Djej Makali Tagine of Chicken,
Preserved Lemons, and Olives
This is one of the most renowned of Moroccan tagines, those gently spiced stews of meat and vegetables - and often fruit as well - that hold their name from the earthenware dish with a conical lid that they are cooked in. One Moroccan cook told me firmly that anything that is cooked in a tagine is called a tagine, not just the stews. You could scramble eggs in it, or cook spaghetti bolognaise and, to a Moroccan, these would then become a tagine.
So, I guess, technically speaking, if you cook this subtle dish of semi-stewed, semi-steamed chicken in a saucepan then it shouldn't be called a tagine at all, just a straight pot roast. Ah, but what a pot roast, spiced mildly with ginger, cumin, turmeric and saffron, and with the salty tang of preserved lemons and juicy olives. Unlike a couscous, this is a dish which should end up with just a small amount of sauce, enough to moisten the meat and that's about all, for it is usually served on its own, or perhaps with a selection of salads, but certainly without any starchy accompaniments other than a wedge of bread.
- 1 large free-range chicken
- 1 teaspoon ground turmeric
- 1 teaspoon ground ginger
- 1 teaspoon ground cumin
- 4 garlic cloves, crushed
- 1 onion, grated
- 2 chicken livers
- 1 tablespoon extra virgin olive oil
- 11/4 cups water
- Pinch saffron threads (optional)
- 1 preserved lemon
- 2/3 cup pinky red and green olives (assuming you can't get Moroccan ones, try either Gaeta, or Greek Kalamata olives)
- Salt and freshly ground black pepper
Trim the flaps of excess fat from the chicken at the opening to the stomach cavity, and remove any other lumps of fat you can locate. Truss the bird firmly, by tucking the ends of the legs into the opening and tying them in place with string. Rub the turmeric, ginger and cumin over the chicken, and then smear over half the garlic. Season lightly with salt and pepper, then cover and set aside for up to 12 hours (covered and in the refrigerator).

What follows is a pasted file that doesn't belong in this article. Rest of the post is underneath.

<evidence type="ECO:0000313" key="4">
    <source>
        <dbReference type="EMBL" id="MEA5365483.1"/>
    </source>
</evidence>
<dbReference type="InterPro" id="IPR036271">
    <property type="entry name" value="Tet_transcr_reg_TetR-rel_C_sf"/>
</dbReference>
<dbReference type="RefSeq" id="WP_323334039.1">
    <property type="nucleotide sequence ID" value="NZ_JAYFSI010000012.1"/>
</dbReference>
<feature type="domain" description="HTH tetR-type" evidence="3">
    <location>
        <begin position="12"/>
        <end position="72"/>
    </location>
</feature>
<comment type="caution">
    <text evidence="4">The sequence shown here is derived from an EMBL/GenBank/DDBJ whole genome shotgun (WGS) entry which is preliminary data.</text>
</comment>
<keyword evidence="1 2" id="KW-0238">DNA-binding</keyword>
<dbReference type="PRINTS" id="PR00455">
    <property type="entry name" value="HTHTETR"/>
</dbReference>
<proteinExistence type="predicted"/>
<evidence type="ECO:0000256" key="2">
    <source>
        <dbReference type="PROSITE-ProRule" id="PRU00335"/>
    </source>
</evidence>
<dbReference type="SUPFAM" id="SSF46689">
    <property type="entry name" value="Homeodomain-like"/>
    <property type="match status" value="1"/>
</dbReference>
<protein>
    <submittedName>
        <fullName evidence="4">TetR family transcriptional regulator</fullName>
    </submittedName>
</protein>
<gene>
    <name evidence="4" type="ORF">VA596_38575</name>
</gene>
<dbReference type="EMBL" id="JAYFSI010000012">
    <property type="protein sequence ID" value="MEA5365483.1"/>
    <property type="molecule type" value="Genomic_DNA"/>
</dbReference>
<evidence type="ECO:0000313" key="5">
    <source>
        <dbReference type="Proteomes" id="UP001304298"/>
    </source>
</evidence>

Put the remaining garlic, the onion, the chicken livers, the olive oil, and water into a casserole or saucepan, or a tagine large enough to hold the chicken. Stir and bring to a boil. Now, add the chicken and reduce the heat so that the liquid barely simmers. Cover the pan, leaving just a small gap for steam to escape, and cook for 1 1/2 to 2 hours, turning the chicken frequently so that the flesh is partially steamed and partially simmered to a melting tenderness.
Meanwhile, soak the saffron, if using, in a tablespoon of hot water. Scrape the pulp out of the lemon and discard. Cut the skin into strips, rinse thoroughly, drain and reserve. Rinse the olives. Bring a pan of water to a boil, add the olives and blanch for 1 minute, to remove excess salt. Drain thoroughly.
When it is done, hold the chicken out of the pan, and keep warm. Find the livers, quarter them and reserve them too. Stir the strips of preserved lemon, the olives and the saffron into the remaining sauce in the pan, then simmer for 2 to 3 minutes. Taste and adjust the seasoning.
Serve the chicken with the sauce spooned over and around it, scattering the bits of liver in among the olives and lemon.